No country comes even close to Luxembourg. Its corporate debt-to-GDP-ratio is over four times that of the US. The country is a choice location to set up headquarters for tax-dodging global companies. This includes steel giant ArcelorMittal, satellite services companies SES and Intelsat, intercontinental airfreight company Cargolux, and “internet giants Amazon, Skype and Paypal,” brags the Luxembourg office of KPMG, which offers to set up and manage such mailbox headquarters:

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  73 comments for “The Countries with the Most Monstrous Corporate Debt Pileups: US Fizzles in 24th Place! Canada Shines in 11th Place

  1. Iamafan says:

    When the US printed about 4.5 trillion during QE, the other countries had to do the same to keep their currencies at par. What else could they do to keep exchange rates from blowing up?

  2. Joe Lalonde says:

    Does that come into line with matterial making industries?
    Canada more seems to import and assemble products than actually manufacture anything.

    • Bobby says:

      Canada also has a very high percentage of financial services that may sway the numbers? Banks always have higher debt than the average company.

  3. Mike R. says:

    The US numbers on GDP are totally bogus. The US manipulates the GDP number in a big way (up) to make all of our debt problems look favorable.

    GDP is the big lie. Wolf, why don’t you do an article to parse that out?

    • M. W. says:


    • Wolf Richter says:

      This is based on “nominal” GDP, which is NOT adjusted for inflation. So if you have a beef with our inflation numbers, your beef doesn’t apply here.

      Alternatively, I could just make up my own data, and it would be very entertaining, and a lot of folks are doing that.

      Nominal GDP is not “a big lie.” It’s a huge pile of very complex data, all summarized and expressed in one number. It’s hard to count the flow money in an economy — that’s what GDP does — and GDP, with all its weaknesses, is the best measure we have at the moment.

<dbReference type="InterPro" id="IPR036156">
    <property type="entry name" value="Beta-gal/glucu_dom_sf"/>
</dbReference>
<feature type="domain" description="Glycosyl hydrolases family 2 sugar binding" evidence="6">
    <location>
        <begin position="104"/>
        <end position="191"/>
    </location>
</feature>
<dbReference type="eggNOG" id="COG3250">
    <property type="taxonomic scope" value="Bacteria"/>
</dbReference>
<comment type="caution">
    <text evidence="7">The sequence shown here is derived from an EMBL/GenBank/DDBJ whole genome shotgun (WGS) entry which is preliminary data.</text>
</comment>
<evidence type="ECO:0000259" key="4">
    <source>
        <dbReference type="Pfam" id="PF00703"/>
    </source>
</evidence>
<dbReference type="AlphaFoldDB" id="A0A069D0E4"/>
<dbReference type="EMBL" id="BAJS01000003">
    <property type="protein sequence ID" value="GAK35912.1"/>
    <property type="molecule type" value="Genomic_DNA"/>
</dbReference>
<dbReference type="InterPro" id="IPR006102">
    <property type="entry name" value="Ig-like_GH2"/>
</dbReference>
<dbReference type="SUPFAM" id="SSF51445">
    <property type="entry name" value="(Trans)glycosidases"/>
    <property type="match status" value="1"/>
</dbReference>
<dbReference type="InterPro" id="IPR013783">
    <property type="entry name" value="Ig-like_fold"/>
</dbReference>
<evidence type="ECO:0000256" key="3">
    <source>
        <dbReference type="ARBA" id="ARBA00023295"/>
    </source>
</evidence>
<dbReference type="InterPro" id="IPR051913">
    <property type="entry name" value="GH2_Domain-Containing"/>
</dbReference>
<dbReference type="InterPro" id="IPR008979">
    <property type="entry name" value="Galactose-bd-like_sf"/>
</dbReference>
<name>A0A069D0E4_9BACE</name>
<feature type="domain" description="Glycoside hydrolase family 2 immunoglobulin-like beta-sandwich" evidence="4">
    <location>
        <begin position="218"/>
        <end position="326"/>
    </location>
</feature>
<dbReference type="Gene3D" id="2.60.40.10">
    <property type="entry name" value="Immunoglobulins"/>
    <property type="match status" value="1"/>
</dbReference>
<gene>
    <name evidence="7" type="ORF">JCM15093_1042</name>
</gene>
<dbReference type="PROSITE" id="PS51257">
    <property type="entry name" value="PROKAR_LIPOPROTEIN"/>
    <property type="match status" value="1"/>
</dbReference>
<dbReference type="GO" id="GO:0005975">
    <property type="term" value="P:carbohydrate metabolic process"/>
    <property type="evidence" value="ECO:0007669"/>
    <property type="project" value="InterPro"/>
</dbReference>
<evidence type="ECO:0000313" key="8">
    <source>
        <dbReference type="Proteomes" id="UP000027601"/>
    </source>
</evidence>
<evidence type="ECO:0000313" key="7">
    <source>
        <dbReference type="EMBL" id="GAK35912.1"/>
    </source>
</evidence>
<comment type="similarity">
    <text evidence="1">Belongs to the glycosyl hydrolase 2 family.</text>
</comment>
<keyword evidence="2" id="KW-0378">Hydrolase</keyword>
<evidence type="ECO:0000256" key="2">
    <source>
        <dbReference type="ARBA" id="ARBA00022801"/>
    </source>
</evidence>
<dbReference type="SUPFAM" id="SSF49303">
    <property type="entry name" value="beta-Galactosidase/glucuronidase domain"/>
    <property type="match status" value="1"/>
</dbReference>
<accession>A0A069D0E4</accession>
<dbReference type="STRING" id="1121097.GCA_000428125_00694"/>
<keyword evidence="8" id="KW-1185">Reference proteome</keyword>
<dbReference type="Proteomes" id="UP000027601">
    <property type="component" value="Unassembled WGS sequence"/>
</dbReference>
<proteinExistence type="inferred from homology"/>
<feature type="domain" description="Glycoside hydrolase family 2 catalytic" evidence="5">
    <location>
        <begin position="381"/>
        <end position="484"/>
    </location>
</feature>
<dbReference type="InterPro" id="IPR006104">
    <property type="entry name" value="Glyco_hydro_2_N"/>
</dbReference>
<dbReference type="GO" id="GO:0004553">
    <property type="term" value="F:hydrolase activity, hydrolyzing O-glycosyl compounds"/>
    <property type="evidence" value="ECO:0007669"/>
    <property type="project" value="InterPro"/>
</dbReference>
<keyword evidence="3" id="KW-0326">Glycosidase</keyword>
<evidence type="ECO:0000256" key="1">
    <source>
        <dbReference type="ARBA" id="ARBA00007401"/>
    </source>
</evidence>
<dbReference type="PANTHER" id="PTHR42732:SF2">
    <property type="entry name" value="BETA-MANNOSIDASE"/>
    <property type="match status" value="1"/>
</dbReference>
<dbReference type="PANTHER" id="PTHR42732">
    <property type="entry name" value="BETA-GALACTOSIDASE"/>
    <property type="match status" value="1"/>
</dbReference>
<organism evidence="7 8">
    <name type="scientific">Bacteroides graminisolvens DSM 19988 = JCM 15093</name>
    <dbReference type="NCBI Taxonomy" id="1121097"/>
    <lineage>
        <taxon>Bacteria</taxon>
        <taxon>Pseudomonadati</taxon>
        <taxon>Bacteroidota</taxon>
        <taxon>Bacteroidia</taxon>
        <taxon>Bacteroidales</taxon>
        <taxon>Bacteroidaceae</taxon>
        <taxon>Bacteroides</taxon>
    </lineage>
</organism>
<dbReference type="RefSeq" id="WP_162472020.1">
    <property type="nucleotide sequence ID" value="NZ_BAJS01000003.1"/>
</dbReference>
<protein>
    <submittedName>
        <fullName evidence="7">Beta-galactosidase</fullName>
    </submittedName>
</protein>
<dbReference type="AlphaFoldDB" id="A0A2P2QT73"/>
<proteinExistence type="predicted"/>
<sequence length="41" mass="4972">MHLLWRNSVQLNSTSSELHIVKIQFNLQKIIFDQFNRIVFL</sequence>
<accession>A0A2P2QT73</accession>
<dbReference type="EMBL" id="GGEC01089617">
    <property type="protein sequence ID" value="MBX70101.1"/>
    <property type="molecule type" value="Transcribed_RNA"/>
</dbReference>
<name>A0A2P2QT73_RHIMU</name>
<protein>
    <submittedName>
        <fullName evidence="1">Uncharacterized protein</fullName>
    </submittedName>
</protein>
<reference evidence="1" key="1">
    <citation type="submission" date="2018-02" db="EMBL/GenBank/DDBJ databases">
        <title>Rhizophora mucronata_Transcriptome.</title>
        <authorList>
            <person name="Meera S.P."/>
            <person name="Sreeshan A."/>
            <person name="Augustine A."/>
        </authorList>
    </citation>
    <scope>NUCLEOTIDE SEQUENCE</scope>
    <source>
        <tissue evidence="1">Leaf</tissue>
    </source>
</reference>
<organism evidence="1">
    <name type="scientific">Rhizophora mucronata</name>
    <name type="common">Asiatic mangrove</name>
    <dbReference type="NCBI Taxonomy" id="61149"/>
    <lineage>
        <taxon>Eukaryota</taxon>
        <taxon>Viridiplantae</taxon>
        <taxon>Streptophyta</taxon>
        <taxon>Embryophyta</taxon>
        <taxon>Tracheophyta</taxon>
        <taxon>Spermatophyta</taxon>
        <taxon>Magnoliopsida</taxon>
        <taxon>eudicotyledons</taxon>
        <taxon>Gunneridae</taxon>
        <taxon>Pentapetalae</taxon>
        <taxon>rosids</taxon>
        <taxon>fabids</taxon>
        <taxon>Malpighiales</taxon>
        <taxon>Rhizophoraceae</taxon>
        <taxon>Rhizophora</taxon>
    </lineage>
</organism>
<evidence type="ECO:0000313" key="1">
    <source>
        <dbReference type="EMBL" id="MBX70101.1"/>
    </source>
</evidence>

• Prairies says:

        I think the “lie” they are referring is that the US GDP number is pumped up by government spending programs, programs fueled with Trillions in debt and no true debt ceiling. Everytime the “ceiling” is reached the children have a tea party, ask each other if the number can be bigger, and then they all conveniently say yes. Then the debt keeps growing, the GDP keeps up with the debt and the rest of the world looks like fools.

        • Wolf Richter says:

          Yes, GDP is “pumped up” by ALL forms of debt. In the US, government debt is smaller than the combined business and household debts.

          Everyone who borrows to spend or invest pumps up GDP. That’s why economists — such as those at the Fed — love rising debt levels. But it’s not only “GDP” that gets pumped up by rising debt; it’s the real economy too. When you borrow to buy a car, that purchase pumps up the real economy.

      • die wahrheit says:

        the lies are buried in the ‘complex data’!!!

    • You need to turn that around, the corporate debt levels represent ‘global’ investment, the charts represent who is doing the heavy lifting in the global economy. The US is a consumer nation. US GDP is not the problem. Corporate debt will not be at cause in the next crisis, at least not ours. Neither will RE, when rates drop further, the problem is Treasuries. Foreign investment distorts prices, deficits matter, and the dollar is a convenient safety valve. In the moment between the end of cheap imports and the return of jobs, that will constitute a recession. Falling interest rates will accompany shrinking asset values (collateral) where Treasuries are currency (foreign exchange) and USG cannot afford to pay a higher rate of yield.

      • David Stockman is chronicling junk and low-rated U.S. corporate debt. It will become a problem when it doesn’t get repaid. Wolf’s fracking patch report is just one component.

      • I am from The Netherlands.

        Like Germany we are an export driven economy and we have some big international companies ((Shell, Unilever)… to fund global growth you need investment… and maybe some stock buybacks.

        If data would be available it would be interesting to look at data from SME’s and/or non-listed companies: those that make 80% of employment in a country…

        Were does all the Investments in the startup scène show up?

    • Pinto says:

      Only the USA ups it’s GDP?

      Where did you park your spacecraft?
      In USA only?

      All countries are uping their GDP, repeat ALL!

      I live in EUssr, where everything is a lie!